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Australians and British expats have packed churches, pubs and open-air squares across the country to pay emotional tribute to the late Queen Elizabeth II.
Billions around the world listened to live television coverage of Her Majesty’s funeral, which was held in London on Monday night Australian time.
Hundreds flocked to St Andrew’s Cathedral in Sydney’s CBD, which was visited by the Queen in 1954 on her first Australian tour.
The cathedral held solemn choral songs for 90 minutes as mourners signed condolence registers before taking their seats to watch the funeral service projected onto a large screen.
Thousands at home watched the live stream of the church service.
Hundreds of others gathered in pubs across the city to toast the Queen and watch the funeral at Westminster Abbey, including the Lord Dudley Hotel in Woollahra, one of Sydney’s oldest English pubs.
Sydney’s St Andrew’s Cathedral was packed Monday night with mourners who gathered to watch the Queen’s funeral
Hundreds gathered in Melbourne’s Federation Square to watch the live broadcast of Queen Elizabeth II’s funeral
Across Federation Square, hundreds of Melburnians Young and Jacksons gathered to watch televised coverage of the Queen’s funeral
Public memorials stretched west from the city, where screens were installed in Blacktown’s Warrick Lane district to allow locals to watch the funeral. The screens remain on Thursday for the national memorial service in Canberra.
Elsewhere in the country, crowds also gathered at Government House in Canberra.
The Governor General’s official residence has been the scene of many official ceremonies during the Queen’s 14 visits to Canberra during her 70-year reign.
Government House was also where she stayed during her visits to the country’s capital.
The walls were lit purple in honor of the queen, along with images of her over the decades.
In Melbourne, crowds gathered in Federation Square and took to the nearby Young and Jacksons, the city’s most iconic pub where patrons joined in singing hymns played during the funeral.
Melbourne’s monuments will remain lit until Thursday’s national memorial service, while to the west the bagpipes sounded in Perth in honor of the late monarch.
Lord Dudley Hotel in Woollahra, one of Sydney’s oldest English pubs, was packed with Sydneysiders and British expats gathering to watch the funeral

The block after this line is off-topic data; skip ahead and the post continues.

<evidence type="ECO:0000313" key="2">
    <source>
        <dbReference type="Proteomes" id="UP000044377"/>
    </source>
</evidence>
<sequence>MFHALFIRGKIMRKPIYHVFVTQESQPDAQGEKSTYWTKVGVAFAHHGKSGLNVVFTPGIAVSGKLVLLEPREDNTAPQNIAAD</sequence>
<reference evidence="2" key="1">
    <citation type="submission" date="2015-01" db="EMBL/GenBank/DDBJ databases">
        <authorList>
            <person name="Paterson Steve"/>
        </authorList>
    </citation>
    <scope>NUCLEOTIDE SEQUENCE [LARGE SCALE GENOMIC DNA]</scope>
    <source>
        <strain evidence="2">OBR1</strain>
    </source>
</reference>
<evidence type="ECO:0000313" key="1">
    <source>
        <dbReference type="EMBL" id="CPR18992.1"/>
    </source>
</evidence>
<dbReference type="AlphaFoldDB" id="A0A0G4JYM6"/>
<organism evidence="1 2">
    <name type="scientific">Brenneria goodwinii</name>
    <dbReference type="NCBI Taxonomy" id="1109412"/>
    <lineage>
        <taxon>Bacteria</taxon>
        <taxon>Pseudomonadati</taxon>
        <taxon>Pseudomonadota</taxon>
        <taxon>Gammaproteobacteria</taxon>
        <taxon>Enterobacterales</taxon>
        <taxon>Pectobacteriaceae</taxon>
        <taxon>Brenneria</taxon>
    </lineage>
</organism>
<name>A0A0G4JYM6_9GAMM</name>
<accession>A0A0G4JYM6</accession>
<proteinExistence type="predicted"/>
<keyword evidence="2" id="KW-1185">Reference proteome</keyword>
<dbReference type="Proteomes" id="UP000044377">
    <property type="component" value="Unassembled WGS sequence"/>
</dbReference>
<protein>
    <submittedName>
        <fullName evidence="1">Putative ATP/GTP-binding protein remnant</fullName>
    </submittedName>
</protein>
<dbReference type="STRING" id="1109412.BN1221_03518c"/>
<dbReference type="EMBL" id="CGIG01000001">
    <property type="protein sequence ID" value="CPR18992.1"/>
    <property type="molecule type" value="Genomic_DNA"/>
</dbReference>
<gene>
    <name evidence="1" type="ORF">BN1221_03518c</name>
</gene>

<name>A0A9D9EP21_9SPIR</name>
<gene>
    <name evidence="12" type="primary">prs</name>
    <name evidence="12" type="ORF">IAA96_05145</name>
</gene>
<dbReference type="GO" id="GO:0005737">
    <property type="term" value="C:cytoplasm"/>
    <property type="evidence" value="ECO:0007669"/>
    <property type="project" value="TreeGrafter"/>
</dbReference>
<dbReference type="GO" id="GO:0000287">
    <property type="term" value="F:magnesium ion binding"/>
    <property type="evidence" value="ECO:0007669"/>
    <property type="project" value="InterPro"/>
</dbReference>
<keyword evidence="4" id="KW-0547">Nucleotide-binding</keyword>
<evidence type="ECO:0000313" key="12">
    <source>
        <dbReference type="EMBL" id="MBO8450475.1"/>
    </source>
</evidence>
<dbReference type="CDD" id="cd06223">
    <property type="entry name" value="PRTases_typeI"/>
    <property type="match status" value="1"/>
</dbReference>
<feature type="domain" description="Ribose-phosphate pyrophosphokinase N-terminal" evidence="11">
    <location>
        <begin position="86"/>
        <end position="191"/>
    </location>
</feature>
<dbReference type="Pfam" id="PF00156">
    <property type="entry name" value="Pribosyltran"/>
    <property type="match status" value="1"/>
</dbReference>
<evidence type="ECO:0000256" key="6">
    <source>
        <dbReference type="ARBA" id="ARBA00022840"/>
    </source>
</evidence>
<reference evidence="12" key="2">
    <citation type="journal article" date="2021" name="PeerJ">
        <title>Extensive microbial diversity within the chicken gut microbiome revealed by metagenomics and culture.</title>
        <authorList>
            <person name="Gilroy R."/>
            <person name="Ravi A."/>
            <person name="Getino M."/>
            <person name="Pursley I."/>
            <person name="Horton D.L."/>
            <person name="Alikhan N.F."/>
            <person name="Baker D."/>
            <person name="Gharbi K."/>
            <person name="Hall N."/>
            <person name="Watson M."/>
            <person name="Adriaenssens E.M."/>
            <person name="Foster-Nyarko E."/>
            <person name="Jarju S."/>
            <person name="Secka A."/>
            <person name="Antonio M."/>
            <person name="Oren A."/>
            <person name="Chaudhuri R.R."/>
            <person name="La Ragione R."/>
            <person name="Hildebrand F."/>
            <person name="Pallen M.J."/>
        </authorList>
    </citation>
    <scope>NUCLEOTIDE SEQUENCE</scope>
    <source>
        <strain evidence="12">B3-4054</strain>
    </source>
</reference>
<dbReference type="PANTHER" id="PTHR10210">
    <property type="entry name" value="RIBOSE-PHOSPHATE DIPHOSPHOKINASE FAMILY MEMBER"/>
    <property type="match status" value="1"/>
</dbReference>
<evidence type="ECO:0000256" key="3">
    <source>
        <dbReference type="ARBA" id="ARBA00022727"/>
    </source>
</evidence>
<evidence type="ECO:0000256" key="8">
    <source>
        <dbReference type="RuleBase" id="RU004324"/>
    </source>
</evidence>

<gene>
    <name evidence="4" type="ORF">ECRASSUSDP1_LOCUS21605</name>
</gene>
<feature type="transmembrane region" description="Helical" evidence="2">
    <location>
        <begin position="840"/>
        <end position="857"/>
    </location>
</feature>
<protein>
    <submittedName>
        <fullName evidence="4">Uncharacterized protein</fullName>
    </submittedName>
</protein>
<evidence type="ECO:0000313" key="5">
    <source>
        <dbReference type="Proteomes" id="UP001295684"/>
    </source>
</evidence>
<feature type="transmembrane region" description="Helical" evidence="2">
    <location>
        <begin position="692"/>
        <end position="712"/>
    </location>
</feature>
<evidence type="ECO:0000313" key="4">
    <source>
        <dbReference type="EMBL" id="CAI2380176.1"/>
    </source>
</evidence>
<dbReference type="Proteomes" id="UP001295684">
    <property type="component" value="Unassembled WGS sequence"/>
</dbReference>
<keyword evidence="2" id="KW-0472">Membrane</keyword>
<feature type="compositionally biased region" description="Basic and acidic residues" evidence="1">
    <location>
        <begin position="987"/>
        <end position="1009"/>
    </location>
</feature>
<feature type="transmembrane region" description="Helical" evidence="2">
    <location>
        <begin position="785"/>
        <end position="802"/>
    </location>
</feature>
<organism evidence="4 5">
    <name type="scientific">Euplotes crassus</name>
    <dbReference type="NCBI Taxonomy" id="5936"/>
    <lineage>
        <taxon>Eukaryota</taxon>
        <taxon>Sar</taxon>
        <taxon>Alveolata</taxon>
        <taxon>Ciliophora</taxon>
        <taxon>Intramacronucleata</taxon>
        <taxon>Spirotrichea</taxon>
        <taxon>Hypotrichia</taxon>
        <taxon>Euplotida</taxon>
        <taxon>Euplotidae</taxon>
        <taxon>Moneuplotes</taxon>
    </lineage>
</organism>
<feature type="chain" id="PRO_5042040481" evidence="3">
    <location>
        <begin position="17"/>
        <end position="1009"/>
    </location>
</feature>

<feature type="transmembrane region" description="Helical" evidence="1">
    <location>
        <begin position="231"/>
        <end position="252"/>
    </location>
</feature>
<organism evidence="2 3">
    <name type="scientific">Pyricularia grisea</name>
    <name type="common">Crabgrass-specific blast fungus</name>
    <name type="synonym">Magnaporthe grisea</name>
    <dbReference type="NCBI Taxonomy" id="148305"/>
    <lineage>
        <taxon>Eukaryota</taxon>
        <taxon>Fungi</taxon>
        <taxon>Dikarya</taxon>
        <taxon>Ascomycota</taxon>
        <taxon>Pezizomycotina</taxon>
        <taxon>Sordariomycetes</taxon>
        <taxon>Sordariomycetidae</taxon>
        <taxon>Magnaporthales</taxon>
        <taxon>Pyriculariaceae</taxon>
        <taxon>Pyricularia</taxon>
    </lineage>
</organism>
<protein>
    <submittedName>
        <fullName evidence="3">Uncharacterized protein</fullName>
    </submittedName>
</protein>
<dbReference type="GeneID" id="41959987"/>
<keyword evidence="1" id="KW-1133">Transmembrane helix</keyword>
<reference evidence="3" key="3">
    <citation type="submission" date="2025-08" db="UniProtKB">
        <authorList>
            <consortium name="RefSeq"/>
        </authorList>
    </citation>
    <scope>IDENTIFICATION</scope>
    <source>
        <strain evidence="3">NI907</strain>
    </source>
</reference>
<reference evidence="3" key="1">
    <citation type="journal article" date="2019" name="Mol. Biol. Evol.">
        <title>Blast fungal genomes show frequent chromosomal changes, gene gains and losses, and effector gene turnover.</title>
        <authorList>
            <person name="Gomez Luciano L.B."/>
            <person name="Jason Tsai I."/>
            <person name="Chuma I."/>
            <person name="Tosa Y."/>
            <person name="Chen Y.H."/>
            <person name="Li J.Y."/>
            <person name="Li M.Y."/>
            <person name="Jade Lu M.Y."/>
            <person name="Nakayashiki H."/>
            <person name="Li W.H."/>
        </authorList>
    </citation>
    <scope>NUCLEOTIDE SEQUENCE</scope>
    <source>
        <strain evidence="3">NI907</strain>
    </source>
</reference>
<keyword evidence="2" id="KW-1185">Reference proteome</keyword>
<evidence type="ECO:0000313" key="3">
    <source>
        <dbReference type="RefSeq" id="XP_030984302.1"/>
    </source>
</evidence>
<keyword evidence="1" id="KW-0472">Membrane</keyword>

Melburnians took time out from their usual Monday night schedules to watch the Queen’s funeral in Federation Square
Patrons sing a hymn at Queen Elizabeth II’s funeral broadcast at Melbourne’s Young & Jacksons Pub
Mourners who attended the service at Sydney’s St Andrew’s Cathedral said it was a fitting place to say goodbye to the Queen, who died on September 8 at the age of 96.
“My mother is English, so I think we are part of a royalist family, with that allegiance,” Matt Palmer told AAP.
After seeing many royal weddings at home, Mr Palmer said he wanted to bid farewell to the Queen at St Andrew’s as a way of paying tribute to her faith.
“I have cried for the past ten days and tonight I will cry too,” said grieving Simon Perdriau.
“As Elizabeth herself said, grief is the price we pay for love.”
Grieving Michelle Raft added, “I love the idea that she has been here and that we will honor her together,” Ms Raft said.
Many mourners will return to St Andrew’s Cathedral on Wednesday morning for a memorial service, which will be attended by NSW Governor Margaret Beazley and other dignitaries.
On the other side of the world, Prime Minister Anthony Albanese was one of 2,000 dignitaries invited to attend the funeral in London, along with the Governor General and a small delegation of Australians.
Albanian wore a MJ Bale suit, while his partner Jodie Haydon wore a Karen Gee dress and a Jane Lambert hat.
New Zealand Prime Minister Jacinda Ardern was also in attendance with her fiancé, television host Clarke Gayford.
Mourners gathered at St Andrew’s Cathedral in Sydney on Monday to watch the broadcast of the Queen’s funeral. The Queen visited the cathedral in 1954
Mourners at St Andrew’s Cathedral in Sydney stand during the funeral service for Queen Elizabeth II on Monday
Prime Minister Anthony Albanese (pictured with partner Jodie Haydon was among the dignitaries at the Queen’s funeral service at Westminster Abbey
A portrait of Queen Elizabeth II was proudly displayed at Sydney’s Lord Dudley Hotel during a live stream of her state funeral
Mr Albanese was among the estimated crowd of 750,000 who viewed Queen Elizabeth’s coffin in Westminster Hall prior to her state funeral.
Over the weekend, he also met King Charles III at Buckingham Palace, along with his colleagues from the 14 realms of the Commonwealth.
The prime minister described his meeting with the king as warm and friendly and said it provided him with a moment to personally offer his condolences.
“It is a very personal loss that he feels,” Mr Albanese told the BBC.
Australians will continue to pay their respects on Thursday, declared a national holiday.
A memorial service will be held at Parliament House in Canberra, which will be broadcast across the country.
All state and territory leaders and Supreme Court justices will attend the national monument, where Mr Albanian and opposition leader Peter Dutton will pay tribute to the late monarch.
King Charles III is pictured on a screen as people gather to watch a broadcast of Queen Elizabeth’s funeral in an English pub in Sydney,
A long line of mourners lined up at Sydney’s St Andrew’s Cathedral on Monday night to sign condolences for the late Queen
Fiona Wong leaves a message of condolence to herself and family in Hong Kong for Queen Elizabeth II at St Andrew’s Cathedral in Sydney